U.S. Rep. Debbie Wasserman Schultz, chair of the Democratic National Committee, kicked off events leading to the party’s national convention next year in Charlotte, North Carolina, with a reminder that the state went for Barack Obama in 2008.
“I don’t have to tell you how important North Carolina is going to be to the next presidential election,” she told a crowd at the Time Warner Cable Arena, location of the Democratic National Convention in 2012. “Together we’ll keep North Carolina blue.”
The convention will run the week of September 3, 2012, and Charlotte expects 35,000 people to attend — mostly delegates to the convention, but also reporters, TV producers and others. The economic impact for Charlotte, North Carolina’s largest city, is an estimated $150 million.
The Democratic National Convention Committee is raising $37 million to set up facilities and to operate the sprawling, complex gathering that is a modern political convention. Much of the money will go to setting up necessary technology in what is now a basketball arena.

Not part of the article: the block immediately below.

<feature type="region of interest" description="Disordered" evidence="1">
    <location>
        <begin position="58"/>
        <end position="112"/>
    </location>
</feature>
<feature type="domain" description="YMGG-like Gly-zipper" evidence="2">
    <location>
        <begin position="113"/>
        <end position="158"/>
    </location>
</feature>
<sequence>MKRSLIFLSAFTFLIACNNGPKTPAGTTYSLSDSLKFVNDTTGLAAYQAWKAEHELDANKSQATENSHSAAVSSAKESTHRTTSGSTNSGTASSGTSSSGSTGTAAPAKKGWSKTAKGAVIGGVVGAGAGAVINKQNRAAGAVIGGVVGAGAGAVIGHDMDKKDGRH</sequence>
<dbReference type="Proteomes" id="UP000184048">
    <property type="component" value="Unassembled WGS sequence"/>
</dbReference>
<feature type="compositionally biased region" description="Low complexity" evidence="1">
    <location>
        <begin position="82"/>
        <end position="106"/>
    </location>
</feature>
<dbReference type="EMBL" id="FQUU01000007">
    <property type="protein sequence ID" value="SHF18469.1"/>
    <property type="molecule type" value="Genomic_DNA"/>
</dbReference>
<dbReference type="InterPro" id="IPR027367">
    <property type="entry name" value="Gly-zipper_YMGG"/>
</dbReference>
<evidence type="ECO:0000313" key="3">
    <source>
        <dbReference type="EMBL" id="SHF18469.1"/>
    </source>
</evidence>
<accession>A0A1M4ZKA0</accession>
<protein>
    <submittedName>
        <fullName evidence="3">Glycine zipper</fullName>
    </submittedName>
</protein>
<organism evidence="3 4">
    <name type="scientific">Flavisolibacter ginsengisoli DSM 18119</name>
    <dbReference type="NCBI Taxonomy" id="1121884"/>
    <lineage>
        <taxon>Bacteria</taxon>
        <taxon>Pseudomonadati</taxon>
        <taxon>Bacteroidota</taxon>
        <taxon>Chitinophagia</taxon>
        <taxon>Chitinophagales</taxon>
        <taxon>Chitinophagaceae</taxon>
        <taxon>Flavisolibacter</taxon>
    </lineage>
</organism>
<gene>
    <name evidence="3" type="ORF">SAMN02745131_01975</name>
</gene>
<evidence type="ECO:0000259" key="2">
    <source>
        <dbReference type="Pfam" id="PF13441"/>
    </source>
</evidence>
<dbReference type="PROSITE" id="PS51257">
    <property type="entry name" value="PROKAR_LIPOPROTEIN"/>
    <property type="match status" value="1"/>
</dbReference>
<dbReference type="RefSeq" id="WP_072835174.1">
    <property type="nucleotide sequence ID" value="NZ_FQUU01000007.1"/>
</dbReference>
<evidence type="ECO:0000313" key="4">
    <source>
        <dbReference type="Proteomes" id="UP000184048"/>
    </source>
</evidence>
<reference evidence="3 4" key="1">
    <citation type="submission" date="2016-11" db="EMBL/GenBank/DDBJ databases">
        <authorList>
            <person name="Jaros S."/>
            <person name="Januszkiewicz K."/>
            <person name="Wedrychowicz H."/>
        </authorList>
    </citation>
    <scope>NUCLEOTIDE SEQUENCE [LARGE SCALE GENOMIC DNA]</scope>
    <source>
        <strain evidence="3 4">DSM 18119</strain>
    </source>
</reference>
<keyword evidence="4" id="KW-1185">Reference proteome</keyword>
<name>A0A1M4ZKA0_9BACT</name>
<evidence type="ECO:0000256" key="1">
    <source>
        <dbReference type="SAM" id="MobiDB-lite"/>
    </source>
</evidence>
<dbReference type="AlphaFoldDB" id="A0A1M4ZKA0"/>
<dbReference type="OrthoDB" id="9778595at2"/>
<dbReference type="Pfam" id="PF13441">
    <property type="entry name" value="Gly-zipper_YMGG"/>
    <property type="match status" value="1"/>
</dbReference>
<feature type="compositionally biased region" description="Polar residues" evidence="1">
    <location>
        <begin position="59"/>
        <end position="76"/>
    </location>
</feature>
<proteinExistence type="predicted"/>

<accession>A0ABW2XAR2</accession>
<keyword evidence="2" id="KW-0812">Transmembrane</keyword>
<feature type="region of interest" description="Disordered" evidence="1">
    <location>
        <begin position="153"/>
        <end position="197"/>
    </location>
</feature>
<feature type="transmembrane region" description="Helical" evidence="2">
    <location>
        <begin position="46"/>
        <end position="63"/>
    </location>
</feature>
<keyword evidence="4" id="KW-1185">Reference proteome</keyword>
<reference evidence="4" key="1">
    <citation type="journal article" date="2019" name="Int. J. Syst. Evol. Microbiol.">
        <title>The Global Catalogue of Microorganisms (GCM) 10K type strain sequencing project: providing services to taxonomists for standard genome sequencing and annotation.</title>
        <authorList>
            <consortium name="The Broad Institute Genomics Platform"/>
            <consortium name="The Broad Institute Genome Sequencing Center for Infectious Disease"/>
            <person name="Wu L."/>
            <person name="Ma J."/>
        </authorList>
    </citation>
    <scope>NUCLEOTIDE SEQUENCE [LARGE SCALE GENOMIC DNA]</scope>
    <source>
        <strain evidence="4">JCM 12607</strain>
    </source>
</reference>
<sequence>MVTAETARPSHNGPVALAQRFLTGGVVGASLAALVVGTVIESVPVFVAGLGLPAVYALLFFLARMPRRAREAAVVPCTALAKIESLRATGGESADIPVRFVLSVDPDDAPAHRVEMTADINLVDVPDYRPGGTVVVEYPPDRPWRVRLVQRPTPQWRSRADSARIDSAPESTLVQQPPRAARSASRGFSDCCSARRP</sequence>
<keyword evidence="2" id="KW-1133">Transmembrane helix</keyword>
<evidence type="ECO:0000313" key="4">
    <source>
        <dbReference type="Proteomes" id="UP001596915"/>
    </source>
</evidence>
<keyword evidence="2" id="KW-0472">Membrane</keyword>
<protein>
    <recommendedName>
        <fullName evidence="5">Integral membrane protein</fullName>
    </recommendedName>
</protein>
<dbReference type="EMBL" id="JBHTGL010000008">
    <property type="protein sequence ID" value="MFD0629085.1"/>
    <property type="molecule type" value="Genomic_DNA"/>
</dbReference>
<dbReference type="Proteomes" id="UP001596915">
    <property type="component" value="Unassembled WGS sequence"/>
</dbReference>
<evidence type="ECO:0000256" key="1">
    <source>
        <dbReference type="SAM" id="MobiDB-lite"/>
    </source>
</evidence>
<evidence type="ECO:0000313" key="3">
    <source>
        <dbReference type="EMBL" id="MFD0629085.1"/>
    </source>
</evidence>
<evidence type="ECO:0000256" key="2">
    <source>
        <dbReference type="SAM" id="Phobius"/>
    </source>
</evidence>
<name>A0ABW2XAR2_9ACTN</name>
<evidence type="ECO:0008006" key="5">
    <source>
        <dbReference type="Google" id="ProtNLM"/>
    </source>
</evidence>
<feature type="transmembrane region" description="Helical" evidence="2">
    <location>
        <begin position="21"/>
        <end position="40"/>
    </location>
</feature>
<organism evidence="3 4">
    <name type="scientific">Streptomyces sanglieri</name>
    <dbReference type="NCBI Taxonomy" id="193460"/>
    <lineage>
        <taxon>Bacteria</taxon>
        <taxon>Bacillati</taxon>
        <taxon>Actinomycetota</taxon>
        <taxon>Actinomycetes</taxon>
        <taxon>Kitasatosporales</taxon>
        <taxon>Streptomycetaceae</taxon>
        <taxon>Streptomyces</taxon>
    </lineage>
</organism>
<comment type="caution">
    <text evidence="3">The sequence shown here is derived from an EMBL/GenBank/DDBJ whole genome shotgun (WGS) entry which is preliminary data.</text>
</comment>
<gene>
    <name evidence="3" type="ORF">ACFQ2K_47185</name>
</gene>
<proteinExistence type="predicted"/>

Harvey Gantt, a former mayor of the city, noted that the Democratic Party is not accepting corporation donations or money from lobbyists, and it will limit donations by individuals to no more than $100,000. This is, he said, “the first convention in history to be funded by the people.”
Getting the convention is an endorsement of the Charlotte’s rise in prominence and an opportunity to show the nation all the city offers.
“Charlotte’s selection clearly elevates our city to a new level in national and world stature,” Duke Energy Corp. CEO Jim Rogers, who helped bring the convention to North Carolina, said earlier this year when the Democratic Party announced the location. “Only a few singular events in the U.S. rival the domestic and worldwide media exposure of a major political convention: a presidential inauguration, a royal wedding, the Super Bowl and the Olympics. The economic and reputational significance of being chosen for this honor cannot be overstated.”